may be acquired from a third party, without voiding the
maintenance and warranty agreements of the contract, provided
such devices or peripherals conform to the electrical
specifications of the system and can be connected through
standard expansion slots or peripheral ports.
(5) Develop functional specifications to meet the access needs of
individuals with disabilities (see Attachment A).
d. Consult GSA handbook. Agency managers determining accommodation
strategies for FIP resource accessibility should consult the GSA
handbook "Managing End User Computing for Users with Disabilities"
for guidance. This handbook is available from COCA.
12. COCA services.
Upon request for assistance, COCA will:
a. Respond to requests for general information on frequently used
hardware/software and workstation furnishings to accommodate
individuals with disabilities.
b. Assist agencies with researching specific hardware, software
and communications problems associated with an employee's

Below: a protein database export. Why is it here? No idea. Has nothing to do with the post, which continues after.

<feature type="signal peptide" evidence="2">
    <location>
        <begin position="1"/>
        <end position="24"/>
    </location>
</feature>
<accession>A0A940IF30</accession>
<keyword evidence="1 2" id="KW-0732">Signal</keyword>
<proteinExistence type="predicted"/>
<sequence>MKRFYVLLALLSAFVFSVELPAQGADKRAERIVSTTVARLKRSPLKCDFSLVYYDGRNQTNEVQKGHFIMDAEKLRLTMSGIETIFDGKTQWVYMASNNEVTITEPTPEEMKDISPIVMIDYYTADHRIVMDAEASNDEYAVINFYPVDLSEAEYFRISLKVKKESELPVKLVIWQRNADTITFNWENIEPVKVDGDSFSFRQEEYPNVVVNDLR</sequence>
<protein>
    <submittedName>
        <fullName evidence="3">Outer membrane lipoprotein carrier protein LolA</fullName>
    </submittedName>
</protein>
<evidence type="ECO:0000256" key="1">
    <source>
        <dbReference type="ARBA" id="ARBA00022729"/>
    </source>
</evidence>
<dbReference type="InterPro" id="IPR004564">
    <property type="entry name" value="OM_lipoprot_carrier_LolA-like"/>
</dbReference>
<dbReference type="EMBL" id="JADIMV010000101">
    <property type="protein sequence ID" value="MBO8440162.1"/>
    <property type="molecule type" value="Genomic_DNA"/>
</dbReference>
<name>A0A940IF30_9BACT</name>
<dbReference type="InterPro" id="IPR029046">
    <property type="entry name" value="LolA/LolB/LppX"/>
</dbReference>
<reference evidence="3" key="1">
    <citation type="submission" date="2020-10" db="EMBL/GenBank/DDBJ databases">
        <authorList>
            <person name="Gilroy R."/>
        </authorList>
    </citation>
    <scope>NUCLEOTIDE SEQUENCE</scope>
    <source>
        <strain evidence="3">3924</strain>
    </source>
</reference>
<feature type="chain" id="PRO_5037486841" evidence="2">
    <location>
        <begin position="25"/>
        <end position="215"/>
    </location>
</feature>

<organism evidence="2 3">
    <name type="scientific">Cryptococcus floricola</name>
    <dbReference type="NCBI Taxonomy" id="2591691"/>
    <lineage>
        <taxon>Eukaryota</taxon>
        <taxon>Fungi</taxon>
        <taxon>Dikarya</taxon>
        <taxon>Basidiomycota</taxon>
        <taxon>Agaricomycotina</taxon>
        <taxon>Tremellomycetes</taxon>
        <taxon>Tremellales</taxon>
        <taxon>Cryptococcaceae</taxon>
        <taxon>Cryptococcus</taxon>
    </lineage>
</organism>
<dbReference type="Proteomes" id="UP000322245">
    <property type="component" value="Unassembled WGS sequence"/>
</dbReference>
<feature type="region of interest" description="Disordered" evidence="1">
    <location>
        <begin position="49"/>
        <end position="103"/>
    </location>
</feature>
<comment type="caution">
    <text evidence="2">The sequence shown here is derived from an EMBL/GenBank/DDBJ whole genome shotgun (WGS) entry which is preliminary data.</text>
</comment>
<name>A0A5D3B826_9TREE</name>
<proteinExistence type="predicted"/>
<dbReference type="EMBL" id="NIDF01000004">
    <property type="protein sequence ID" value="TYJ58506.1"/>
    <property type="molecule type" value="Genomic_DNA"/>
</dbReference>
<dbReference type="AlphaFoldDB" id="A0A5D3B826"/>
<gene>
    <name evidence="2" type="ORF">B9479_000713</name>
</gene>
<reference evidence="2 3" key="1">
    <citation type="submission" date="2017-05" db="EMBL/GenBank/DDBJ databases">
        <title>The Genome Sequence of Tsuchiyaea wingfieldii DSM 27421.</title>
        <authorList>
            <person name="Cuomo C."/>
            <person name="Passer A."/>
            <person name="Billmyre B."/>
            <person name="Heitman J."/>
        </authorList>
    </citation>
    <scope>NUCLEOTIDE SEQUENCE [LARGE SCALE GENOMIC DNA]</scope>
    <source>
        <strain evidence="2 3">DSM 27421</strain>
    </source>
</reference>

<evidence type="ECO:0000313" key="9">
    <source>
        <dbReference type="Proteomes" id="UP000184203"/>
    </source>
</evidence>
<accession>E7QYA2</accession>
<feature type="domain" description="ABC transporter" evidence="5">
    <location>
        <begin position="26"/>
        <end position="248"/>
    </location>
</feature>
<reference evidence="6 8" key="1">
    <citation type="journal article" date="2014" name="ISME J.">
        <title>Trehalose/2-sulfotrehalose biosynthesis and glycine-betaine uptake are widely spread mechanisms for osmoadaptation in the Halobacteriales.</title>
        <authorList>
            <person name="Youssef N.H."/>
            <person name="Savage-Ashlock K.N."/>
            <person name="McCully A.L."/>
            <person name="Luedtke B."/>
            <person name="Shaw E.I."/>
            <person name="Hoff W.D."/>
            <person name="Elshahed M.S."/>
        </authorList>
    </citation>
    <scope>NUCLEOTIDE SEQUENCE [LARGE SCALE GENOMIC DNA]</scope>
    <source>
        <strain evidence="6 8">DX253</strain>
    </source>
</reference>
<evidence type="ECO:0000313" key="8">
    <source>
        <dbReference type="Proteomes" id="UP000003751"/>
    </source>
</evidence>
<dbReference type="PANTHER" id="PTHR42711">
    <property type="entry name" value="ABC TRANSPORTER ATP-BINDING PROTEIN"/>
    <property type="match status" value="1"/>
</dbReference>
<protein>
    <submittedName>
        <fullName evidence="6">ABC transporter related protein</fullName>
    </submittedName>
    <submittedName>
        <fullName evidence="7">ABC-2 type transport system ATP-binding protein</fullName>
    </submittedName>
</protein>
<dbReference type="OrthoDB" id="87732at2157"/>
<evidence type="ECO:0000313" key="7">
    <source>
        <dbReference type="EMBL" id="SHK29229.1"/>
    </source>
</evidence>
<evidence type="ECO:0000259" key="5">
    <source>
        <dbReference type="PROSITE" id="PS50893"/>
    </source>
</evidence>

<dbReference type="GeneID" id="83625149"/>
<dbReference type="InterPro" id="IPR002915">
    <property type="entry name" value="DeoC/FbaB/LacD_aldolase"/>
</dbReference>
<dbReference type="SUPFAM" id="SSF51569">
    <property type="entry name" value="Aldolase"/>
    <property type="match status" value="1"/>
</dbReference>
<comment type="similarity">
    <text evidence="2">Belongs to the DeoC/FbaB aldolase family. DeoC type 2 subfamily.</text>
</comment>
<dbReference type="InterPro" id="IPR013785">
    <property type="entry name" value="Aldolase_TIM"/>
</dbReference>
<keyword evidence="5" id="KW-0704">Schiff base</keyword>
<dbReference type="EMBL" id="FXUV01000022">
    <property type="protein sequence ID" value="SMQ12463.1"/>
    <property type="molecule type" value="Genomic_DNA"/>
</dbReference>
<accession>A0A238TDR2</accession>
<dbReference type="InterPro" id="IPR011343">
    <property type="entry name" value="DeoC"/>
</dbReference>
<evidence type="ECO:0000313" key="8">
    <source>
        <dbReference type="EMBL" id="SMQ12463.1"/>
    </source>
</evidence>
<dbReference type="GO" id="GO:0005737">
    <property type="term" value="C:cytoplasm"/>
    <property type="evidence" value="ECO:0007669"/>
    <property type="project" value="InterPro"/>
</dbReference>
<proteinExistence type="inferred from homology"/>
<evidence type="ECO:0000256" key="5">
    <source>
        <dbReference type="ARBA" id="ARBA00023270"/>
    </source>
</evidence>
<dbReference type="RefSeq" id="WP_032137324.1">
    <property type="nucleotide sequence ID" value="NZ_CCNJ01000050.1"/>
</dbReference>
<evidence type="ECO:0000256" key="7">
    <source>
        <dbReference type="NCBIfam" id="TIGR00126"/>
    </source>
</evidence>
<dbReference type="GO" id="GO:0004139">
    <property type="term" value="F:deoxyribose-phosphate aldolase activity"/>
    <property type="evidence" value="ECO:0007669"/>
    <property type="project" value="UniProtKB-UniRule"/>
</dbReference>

computer accommodation requirements.
c. Provide on-going consultative/technical assistance to agencies
during planning, acquisition, and installation of individual
and agency wide office automation systems; and
d. Conduct workshops on computer accommodation procedures.
FIRMR Bulletins 42, 48, and 56 are canceled.
Thomas J. Buckholtz
These specifications are organized by functional requirement into three
categories: input, output and documentation. This organization reflects the
major areas that need to be considered during planning and acquisition. The
capabilities set forth in these specifications are currently available from
industry in various degrees of functional adequacy, except for access to
screen memory for translating bit- mapped graphic images.
GSA will update this attachment to keep pace with technological advances and
to address other types of FIP resources.
1. Input alternatives. Access problems concerning the input